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Netanyahu: 'This mutation could become coronavirus 2.0'

Israel to compel all returning citizens to isolate in hotels from Wednesday

Foreign nationals to be barred; Israelis returning in next 48 hours from all destinations said to require home quarantine; travelers testing positive to be checked for new strain

People who landed on a flight from England arrive at the Dan Panorama Hotel in Jerusalem, which is being used as a quarantine facility, on December 20, 2020. (Yonatan Sindel/Flash90)
People who landed on a flight from England arrive at the Dan Panorama Hotel in Jerusalem, which is being used as a quarantine facility, on December 20, 2020. (Yonatan Sindel/Flash90)

Amid fears of a new, more contagious strain emerging, the coronavirus cabinet on Monday voted to compel all Israelis entering the country from Wednesday at 2 p.m. to quarantine in state-run hotels, Hebrew-language media reported.

Travelers will need to stay in the hotels for 14 days, which can be reduced to 10 days with two negative coronavirus tests.

If the hotels start to run out of space, the Health Ministry will draw up a plan to prioritize rooms and send others to home isolation.

According to Channel 12 news, anyone returning to Israel from any location over the next 48 hours will need to isolate at home. There had previously been no need to isolate after returning from “green” or low-infection destinations, including Dubai.

Passengers at the Ben Gurion Airport departure hall on December 14, 2020 (Yossi Aloni/Flash90)

Additionally, all foreign nationals will be banned from entering the country. Until now, foreign travelers have been allowed entry into Israel to attend Health Ministry-approved life-cycle events for first-degree relatives, and for several other reasons.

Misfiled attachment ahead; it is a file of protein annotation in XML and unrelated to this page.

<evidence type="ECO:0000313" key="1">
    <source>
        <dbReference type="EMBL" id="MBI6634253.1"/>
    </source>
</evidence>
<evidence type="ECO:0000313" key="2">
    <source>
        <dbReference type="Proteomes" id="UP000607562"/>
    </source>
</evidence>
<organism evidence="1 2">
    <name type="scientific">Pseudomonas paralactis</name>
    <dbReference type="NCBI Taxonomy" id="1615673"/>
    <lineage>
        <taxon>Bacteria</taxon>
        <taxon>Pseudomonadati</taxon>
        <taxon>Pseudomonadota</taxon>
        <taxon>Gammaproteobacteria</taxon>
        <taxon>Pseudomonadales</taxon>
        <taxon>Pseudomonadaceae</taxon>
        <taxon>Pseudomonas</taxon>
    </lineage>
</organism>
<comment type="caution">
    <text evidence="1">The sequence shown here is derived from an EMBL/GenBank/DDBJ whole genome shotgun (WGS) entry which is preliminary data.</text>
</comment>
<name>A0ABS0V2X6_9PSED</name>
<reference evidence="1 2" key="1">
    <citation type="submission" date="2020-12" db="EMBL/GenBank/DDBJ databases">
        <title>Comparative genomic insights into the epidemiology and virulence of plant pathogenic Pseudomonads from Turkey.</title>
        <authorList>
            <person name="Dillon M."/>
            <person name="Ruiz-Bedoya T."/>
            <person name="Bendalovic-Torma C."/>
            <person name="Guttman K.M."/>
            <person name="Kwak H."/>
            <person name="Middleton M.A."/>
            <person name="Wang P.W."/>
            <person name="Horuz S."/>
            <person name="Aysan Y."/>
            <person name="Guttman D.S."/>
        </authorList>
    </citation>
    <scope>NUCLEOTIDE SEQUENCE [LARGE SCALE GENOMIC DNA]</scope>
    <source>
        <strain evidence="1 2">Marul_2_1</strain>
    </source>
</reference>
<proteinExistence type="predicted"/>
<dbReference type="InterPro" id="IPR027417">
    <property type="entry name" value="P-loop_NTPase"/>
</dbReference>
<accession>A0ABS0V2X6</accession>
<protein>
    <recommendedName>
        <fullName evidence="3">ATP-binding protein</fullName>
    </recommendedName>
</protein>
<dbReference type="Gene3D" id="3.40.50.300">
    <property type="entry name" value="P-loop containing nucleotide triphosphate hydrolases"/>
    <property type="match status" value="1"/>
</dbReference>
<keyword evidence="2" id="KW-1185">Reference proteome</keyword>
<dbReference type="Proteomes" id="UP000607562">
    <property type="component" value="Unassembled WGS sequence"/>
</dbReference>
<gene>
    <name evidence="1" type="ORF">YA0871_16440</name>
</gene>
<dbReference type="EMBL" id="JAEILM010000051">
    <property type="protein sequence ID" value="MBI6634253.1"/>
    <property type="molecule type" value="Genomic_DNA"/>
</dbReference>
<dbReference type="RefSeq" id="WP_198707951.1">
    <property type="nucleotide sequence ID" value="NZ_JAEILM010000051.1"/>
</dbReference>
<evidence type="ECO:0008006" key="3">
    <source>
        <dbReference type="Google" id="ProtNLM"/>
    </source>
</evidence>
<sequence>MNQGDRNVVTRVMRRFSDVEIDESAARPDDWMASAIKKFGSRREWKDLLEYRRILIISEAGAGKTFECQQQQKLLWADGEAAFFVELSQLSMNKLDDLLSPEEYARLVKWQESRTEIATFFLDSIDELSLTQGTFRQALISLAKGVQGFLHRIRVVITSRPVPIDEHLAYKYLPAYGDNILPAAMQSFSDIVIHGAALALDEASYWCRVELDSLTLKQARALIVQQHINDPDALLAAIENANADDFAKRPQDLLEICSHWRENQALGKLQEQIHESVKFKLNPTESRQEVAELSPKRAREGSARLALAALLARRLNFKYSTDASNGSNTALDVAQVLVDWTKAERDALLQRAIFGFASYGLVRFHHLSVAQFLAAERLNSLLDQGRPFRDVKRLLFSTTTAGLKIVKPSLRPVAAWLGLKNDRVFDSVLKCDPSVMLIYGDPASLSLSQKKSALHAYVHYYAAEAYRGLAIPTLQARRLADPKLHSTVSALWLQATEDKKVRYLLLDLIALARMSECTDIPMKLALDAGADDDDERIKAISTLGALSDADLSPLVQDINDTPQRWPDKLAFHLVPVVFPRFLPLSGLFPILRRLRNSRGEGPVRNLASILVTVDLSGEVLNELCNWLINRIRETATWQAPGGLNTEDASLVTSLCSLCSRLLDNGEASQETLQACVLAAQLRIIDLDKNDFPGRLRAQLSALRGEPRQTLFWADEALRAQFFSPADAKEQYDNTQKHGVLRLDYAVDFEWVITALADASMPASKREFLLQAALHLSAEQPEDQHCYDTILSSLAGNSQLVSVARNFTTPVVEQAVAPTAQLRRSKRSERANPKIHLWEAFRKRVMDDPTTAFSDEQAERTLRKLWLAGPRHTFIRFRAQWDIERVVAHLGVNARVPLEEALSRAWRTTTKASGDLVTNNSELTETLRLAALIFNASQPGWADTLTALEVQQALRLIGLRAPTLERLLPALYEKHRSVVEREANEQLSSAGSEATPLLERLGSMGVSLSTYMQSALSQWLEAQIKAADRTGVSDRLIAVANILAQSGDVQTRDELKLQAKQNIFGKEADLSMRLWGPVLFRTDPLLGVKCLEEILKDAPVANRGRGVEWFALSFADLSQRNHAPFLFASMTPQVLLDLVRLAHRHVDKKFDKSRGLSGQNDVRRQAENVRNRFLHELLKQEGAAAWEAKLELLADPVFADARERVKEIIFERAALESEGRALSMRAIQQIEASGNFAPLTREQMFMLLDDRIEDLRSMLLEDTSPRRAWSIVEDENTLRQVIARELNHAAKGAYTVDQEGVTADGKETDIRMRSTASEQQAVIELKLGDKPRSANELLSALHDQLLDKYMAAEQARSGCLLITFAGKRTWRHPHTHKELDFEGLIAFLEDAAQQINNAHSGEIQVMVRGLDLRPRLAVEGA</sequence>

The Channel 12 report said that all arrivals from abroad would be automatically tested for the coronavirus, and anyone found to be carrying the infection would undergo further evaluation to ascertain if it was the new, more contagious strain.

It wasn’t immediately clear how long the cabinet’s decisions would be in effect for.

Prime minister Benjamin Netanyahu speaks to the media after receiving the the first vaccination against the Coronavirus, at Tel Hashomer hospital outside of Tel Aviv, on December 19, 2020. (Flash90)

Speaking after the meeting, Prime Minister Benjamin Netanyahu defended the decision, saying, “We have a new epidemic that is spreading, with a virus that we don’t yet understand. This mutation could become coronavirus 2.0.”

Speaking at a Likud faction meeting at the Knesset, the prime minister said, “I know this is a difficult decision. We have no choice. I understand the difficulty that it causes families, travelers, to all. But this decision is critical because we must protect your health and lives,”

He said the restrictions would be in place “until we understand the disease.”

Ministers on Sunday imposed a ban on foreign citizen arrivals from Britain, South Africa, and Denmark, while requiring Israelis returning from those countries to quarantine in a state-run hotel.

Health officials are specifically concerned about the new coronavirus strain found in England, which British Prime Minister Boris Johnson has said data suggests is up to 70 percent more transmissible. Other countries have similarly barred incoming travelers from Britain, which says the new variant is “out of control.”

Travelers wearing face coverings walk with their luggage in the almost deserted departures hall at Terminal 5 of Heathrow Airport in west London on December 21, 2020 (Niklas HALLE’N / AFP)

Earlier on Monday, coronavirus czar Nachman Ash told Army Radio that it was possible the new strain of the virus was already in Israel and that checks were underway to confirm that the vaccines would still work against it.

“It’s possible the British mutation is already here and we’ll do tests to try to identify it,” Ash said. “If the strain is resistant to the vaccine we will conduct an assessment and see how quickly it can be adapted.”

A woman receives a COVID-19 vaccine, at a Meuhedet vaccination center in Jerusalem, on December 21, 2020. (Olivier Fitoussi/Flash90)

Health Ministry Director-general Chezy Levy defended the timing of authorities’ response to news of the mutated strain, noting that although it had been reported in foreign media a week ago, official data about it was only received in Israel over the weekend.

He told the Radio 103FM station that there is “concern that the mutation is [already] in Israel” but stressed that “there is no evidence” that the vaccine Israel has begun using its mass inoculation program does not work against the new mutation.

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